Aedhir proved to be a difficult man to dislike. Other ship captains Rhyden had met had been polite enough to him, by his title of ambassador alone if nothing else, but Aedhir seemed genuine in his efforts at friendship. He had established the habit of inviting Rhyden to join him and his two young midshipmen, Wenham Poel ... known as "Wen" ... and Odhran Frankley about the ship each morrow, teaching them about the frigate's design, the intricacies of her rigging.
"Pirates thought they might send a twenty-pounder across our bow along shore near Cradle Bay three month ago," Aedhir said one morning as they walked together along the spar deck. They were now almost three weeks fully into the voyage, and expected to reach Cneas' Samos Bay in less than four days. "We were bearing in with the land when they sent out the round. Damn near missed the ship in full, save they clipped the side of the main topmast, split the sail, the bloody bastards."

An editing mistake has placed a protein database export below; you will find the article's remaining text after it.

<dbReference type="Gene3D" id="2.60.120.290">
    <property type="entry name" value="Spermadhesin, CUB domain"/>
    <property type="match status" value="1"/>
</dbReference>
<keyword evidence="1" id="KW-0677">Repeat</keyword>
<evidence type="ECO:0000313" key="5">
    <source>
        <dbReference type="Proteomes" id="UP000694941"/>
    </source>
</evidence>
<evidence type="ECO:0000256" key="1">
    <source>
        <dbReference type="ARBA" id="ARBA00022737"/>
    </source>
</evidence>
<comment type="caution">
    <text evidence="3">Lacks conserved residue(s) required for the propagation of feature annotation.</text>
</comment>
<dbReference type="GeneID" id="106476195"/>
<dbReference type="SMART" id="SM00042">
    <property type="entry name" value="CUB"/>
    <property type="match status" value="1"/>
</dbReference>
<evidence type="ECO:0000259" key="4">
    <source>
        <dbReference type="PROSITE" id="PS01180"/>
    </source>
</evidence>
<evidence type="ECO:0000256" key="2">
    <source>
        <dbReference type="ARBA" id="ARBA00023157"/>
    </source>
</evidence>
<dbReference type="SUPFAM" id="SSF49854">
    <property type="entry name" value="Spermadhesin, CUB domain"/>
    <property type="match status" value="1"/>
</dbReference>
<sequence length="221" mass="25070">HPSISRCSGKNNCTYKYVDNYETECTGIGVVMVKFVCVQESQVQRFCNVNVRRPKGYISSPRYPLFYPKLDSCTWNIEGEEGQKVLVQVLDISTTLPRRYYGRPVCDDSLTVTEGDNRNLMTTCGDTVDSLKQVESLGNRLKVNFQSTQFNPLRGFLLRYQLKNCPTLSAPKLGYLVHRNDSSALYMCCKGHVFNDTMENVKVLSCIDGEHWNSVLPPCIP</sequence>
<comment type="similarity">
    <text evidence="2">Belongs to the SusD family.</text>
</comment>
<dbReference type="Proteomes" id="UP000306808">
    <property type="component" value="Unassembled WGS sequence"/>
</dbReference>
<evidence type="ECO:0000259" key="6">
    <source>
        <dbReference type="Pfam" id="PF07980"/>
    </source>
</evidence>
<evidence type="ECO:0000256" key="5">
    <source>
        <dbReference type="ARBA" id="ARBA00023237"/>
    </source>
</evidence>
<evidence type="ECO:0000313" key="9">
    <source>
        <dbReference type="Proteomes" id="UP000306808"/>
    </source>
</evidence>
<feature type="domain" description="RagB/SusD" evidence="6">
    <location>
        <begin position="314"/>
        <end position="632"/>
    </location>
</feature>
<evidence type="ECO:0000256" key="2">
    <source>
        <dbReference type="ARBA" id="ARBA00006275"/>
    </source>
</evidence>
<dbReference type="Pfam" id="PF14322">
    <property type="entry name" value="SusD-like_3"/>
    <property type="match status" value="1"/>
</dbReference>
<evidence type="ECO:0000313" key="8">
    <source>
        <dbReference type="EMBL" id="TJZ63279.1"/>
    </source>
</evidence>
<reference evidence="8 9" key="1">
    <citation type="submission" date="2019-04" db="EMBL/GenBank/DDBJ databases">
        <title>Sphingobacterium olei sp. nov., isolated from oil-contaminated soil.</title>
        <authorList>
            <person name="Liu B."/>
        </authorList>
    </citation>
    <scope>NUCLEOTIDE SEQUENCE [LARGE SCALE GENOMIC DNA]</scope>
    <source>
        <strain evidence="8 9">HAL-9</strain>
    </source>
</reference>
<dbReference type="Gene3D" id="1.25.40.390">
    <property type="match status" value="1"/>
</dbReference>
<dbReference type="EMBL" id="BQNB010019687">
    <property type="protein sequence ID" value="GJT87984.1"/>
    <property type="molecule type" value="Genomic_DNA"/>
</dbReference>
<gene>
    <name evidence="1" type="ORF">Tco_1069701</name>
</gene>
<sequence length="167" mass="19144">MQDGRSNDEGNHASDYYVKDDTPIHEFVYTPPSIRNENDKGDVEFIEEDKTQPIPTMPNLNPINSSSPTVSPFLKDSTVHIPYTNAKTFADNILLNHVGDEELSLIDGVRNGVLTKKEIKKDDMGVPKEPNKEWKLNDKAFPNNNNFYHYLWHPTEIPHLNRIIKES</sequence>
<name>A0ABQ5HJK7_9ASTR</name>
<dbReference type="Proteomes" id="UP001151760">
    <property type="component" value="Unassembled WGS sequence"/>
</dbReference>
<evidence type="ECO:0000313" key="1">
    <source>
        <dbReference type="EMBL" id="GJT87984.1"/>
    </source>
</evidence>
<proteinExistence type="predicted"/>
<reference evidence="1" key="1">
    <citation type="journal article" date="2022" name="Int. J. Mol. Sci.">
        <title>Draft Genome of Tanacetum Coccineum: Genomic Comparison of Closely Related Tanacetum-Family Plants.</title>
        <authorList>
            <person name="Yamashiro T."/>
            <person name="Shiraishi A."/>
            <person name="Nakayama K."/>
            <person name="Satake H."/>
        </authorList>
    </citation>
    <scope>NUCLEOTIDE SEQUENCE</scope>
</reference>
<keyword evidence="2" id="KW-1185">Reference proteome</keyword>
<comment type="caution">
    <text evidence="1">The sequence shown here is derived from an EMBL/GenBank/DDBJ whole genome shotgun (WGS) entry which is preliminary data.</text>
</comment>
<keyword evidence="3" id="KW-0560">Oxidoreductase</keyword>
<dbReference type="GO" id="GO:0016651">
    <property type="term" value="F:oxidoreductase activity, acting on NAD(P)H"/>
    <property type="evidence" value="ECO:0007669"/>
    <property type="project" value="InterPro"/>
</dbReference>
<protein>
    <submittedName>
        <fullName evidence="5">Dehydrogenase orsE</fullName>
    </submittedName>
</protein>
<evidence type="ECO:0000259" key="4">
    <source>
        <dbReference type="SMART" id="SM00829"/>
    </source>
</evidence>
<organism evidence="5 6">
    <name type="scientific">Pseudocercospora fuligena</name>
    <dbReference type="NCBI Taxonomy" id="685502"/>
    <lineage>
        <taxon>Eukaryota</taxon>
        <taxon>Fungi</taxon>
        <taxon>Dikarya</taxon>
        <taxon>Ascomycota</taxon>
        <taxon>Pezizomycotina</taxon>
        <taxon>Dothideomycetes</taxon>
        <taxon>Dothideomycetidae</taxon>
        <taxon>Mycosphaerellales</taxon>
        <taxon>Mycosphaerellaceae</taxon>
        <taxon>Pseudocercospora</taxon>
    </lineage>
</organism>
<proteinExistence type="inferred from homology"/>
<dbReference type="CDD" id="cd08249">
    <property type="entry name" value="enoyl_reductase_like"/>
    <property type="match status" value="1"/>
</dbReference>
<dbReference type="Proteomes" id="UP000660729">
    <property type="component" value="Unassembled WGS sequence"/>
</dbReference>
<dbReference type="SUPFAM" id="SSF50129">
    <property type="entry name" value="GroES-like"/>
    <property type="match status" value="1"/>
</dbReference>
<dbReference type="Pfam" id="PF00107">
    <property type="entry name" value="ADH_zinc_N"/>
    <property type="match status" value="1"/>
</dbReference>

"How did they get cannons, sir?" Wen asked, breathless with wonder and trepidation at the mere mention of pirates. Cannons, or more specifically the black powder used to fire them, were relatively new devices, introduced within the last decade by the Abhacans of Tirurnua. The technology was not readily available outside of the military in Tiralainn, and the two kings of the neighboring realms had not shared it with anyone on the Morthir.
"They stole them," Aedhir replied. "Bloody bastards. They do that, you know. Raid our ships, kill our crewmen, plunder our cargo, steal our weapons." He took notice of the fact that this statement seemed to leave the midshipman, Odhran, visibly ill-at-ease and he smiled. "But not us, lad. Do not worry for it. There is not a vessel afloat that can best the a'Maorga. She is the fastest frigate on the Muir Fuar ... mast cracked or not."
"What did you do, Captain?" Wen asked. He was a young lad, little more than twenty, lean, lanky and wide-eyed, with his shoulder-length tumble of black waves caught at the nape of his neck in a tail. Like Aedhir, he was of Median descent; though his complexion was a lighter tawny shade than the captain's.
Odhran was a good full head taller than Wen, and far more squat. He was large and stocky, thick through chest and hips like a well-kept bull. He and Wen were schoolmates together at the university in Tiralainn's royal city, Belgaeran. The younger sons of affluent noblemen, they had abandoned their studies for lives in the Crown Navy, and Aedhir's was the first ship they had worked in their lives.
Copyright © 2006 Sara Reinke.